appeal determination is made.
Court of Claims Act §11(a) provides that the claim must be served
personally or by certified mail, return receipt requested, upon the Attorney
General within the times prescribed in Court of Claims Act §10; and that
service is complete when it is received in the Attorney General’s Office.
Court of Claims Act §11(a)(i). A failure to serve the claim as required
results in a lack of jurisdiction, unless the State has failed to properly plead
jurisdictional defenses or raise them by motion. In that case, the defense is
waived. Court of Claims Act §11(c).
The claim herein was timely served on or about February 26, 2007 by the proper
means within 120 days of exhaustion of claimant’s administrative remedies
according to an unchallenged affidavit of service filed with the claim. Any
answer or motion to dismiss should have been served and filed within forty (40)
days of service of the claim. 22 NYCRR §206.7; Civil Practice Law and Rules
The motion that has again been “re-submitted” is entirely
irrelevant to the claim served and filed herein. Even if the motion could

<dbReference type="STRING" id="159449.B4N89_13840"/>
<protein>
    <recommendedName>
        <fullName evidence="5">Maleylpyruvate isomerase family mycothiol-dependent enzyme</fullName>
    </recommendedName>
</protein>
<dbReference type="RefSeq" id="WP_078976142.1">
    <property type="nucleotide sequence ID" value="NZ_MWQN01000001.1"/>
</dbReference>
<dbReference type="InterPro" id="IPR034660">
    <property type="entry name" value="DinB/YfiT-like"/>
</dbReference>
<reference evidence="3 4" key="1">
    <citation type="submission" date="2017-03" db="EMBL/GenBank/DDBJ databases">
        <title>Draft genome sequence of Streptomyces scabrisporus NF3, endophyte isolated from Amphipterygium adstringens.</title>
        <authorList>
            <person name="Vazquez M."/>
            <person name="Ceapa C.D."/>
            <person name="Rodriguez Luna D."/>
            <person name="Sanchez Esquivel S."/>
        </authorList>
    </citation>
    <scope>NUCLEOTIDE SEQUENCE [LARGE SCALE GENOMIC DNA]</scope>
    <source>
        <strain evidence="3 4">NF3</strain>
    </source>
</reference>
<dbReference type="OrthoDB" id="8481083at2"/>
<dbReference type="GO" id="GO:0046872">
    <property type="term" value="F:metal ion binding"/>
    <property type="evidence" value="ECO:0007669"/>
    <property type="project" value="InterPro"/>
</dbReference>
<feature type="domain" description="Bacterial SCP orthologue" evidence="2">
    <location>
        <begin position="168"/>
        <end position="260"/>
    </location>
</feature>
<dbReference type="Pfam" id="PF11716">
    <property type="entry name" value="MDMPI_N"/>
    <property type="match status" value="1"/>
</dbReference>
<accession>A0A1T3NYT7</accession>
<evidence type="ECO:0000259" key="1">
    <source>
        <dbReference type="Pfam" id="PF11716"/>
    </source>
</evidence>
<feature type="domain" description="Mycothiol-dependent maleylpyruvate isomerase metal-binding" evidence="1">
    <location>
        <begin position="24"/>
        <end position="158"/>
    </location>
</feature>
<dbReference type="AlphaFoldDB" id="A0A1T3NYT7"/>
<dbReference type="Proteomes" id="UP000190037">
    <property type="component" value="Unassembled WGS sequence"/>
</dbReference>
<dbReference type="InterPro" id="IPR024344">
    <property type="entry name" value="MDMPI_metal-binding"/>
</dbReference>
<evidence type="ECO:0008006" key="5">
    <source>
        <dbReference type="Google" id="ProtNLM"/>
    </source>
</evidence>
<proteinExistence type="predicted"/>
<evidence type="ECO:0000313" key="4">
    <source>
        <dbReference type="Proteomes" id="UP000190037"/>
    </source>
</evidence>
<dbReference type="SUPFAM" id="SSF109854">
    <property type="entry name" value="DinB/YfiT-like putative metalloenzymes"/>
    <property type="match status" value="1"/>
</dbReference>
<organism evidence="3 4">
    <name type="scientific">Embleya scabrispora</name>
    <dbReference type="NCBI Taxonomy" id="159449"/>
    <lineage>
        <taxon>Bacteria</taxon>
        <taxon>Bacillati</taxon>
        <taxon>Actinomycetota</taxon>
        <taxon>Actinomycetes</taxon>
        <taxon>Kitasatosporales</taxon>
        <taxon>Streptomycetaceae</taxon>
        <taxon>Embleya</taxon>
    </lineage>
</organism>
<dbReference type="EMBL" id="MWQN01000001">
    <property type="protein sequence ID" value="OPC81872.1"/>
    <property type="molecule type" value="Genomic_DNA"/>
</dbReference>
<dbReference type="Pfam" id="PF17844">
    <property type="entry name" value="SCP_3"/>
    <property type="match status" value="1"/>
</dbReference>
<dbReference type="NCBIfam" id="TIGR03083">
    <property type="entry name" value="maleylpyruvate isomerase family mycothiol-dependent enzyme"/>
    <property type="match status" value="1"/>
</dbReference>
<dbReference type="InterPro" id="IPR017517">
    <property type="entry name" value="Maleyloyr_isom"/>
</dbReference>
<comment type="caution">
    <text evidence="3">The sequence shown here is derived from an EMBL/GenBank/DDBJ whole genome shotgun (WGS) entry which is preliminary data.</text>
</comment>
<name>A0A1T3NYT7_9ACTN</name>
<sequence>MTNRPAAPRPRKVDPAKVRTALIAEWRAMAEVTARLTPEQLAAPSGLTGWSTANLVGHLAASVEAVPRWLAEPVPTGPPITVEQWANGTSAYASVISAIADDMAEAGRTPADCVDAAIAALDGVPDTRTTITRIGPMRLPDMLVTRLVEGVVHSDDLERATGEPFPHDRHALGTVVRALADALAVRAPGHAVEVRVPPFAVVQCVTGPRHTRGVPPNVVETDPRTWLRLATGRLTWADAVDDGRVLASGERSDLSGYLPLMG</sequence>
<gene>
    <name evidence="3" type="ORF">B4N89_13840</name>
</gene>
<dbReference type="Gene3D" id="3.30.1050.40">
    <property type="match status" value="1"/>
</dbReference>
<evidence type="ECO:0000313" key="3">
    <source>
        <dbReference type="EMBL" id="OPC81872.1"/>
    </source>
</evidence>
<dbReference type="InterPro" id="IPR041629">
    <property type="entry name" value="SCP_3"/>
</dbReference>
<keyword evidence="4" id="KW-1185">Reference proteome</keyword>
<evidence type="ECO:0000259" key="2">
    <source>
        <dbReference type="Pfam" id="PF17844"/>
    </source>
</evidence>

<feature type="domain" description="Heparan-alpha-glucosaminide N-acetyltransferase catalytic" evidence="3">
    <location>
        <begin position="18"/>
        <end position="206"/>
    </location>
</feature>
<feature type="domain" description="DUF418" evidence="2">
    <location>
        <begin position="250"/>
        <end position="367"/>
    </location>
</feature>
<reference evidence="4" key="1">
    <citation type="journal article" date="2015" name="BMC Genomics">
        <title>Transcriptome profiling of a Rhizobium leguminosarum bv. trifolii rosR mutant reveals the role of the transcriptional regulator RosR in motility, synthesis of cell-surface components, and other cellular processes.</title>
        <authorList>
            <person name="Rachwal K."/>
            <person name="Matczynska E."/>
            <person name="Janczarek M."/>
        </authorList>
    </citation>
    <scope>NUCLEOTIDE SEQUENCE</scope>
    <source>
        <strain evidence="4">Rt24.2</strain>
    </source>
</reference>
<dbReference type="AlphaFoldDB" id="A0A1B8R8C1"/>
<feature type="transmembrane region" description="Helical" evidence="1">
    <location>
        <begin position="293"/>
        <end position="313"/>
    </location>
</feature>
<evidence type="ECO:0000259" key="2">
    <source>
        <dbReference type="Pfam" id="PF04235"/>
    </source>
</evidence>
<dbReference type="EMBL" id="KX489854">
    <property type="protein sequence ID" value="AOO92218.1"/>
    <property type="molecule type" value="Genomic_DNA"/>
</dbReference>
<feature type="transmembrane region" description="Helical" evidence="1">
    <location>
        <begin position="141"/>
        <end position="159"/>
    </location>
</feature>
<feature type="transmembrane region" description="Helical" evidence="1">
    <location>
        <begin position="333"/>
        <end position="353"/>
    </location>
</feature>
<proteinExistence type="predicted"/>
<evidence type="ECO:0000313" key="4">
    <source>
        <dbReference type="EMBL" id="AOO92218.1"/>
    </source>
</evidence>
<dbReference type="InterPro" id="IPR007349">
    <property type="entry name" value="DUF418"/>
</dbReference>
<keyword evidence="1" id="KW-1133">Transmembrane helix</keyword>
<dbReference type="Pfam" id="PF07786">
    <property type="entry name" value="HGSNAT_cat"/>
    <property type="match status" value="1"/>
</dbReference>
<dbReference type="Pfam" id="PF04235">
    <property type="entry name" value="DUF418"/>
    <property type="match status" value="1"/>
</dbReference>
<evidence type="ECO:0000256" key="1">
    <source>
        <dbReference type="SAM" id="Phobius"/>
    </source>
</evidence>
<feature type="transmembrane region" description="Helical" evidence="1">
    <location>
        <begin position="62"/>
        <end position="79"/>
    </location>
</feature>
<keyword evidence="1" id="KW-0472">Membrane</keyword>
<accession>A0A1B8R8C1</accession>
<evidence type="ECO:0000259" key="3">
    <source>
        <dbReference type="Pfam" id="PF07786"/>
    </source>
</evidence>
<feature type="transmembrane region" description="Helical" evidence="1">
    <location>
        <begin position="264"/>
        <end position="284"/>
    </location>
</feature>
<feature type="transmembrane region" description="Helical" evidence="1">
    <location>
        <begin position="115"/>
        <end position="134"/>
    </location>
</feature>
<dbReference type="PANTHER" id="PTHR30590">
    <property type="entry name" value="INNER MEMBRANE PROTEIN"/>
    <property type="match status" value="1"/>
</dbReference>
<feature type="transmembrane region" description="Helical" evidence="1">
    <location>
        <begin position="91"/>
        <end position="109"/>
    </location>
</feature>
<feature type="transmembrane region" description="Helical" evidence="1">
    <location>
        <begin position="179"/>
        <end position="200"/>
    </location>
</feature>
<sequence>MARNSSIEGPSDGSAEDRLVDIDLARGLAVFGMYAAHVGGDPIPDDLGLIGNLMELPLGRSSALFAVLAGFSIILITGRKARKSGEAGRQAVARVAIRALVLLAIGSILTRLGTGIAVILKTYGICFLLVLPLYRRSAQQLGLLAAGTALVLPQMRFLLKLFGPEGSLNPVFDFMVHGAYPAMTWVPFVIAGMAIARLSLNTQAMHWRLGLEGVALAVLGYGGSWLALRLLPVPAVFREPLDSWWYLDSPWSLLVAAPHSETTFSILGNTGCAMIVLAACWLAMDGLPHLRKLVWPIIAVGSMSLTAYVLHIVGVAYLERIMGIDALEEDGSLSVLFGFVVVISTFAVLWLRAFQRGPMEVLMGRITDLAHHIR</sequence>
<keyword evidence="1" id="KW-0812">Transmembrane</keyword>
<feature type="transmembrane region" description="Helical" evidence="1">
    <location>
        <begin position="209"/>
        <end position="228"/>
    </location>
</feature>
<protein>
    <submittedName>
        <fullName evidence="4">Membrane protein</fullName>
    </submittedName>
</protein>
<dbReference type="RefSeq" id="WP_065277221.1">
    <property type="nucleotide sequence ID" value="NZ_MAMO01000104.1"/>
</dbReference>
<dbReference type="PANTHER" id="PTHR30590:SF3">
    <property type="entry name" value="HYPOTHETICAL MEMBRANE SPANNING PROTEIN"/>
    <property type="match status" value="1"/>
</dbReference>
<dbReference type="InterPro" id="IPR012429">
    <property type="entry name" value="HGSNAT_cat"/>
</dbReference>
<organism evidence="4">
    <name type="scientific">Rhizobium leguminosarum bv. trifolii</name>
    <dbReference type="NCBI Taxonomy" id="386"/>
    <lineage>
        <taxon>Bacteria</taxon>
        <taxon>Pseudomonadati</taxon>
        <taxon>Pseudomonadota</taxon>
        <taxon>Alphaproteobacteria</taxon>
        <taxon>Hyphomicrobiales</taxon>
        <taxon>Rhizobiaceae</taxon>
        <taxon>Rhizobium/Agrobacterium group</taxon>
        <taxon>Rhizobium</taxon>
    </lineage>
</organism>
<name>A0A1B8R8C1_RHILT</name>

somehow be considered with reference to the claim that has been served upon
defendant and filed in the court, it is untimely, the grounds raised are
inapposite in fact and law, and such may not be utilized to avoid
defendant’s delinquency in either timely answering the claim or moving to
dismiss on reasonable grounds. Indeed, any issues that might have been raised in
such answer or motion are likely waived, including any assertion that the court
lacks personal jurisdiction, or that the claim was untimely. See Court of
Claims Act §11(c); see also Civil Practice Law and Rules §3215.
Accordingly, defendant’s motion to dismiss [M-75099] is in all respects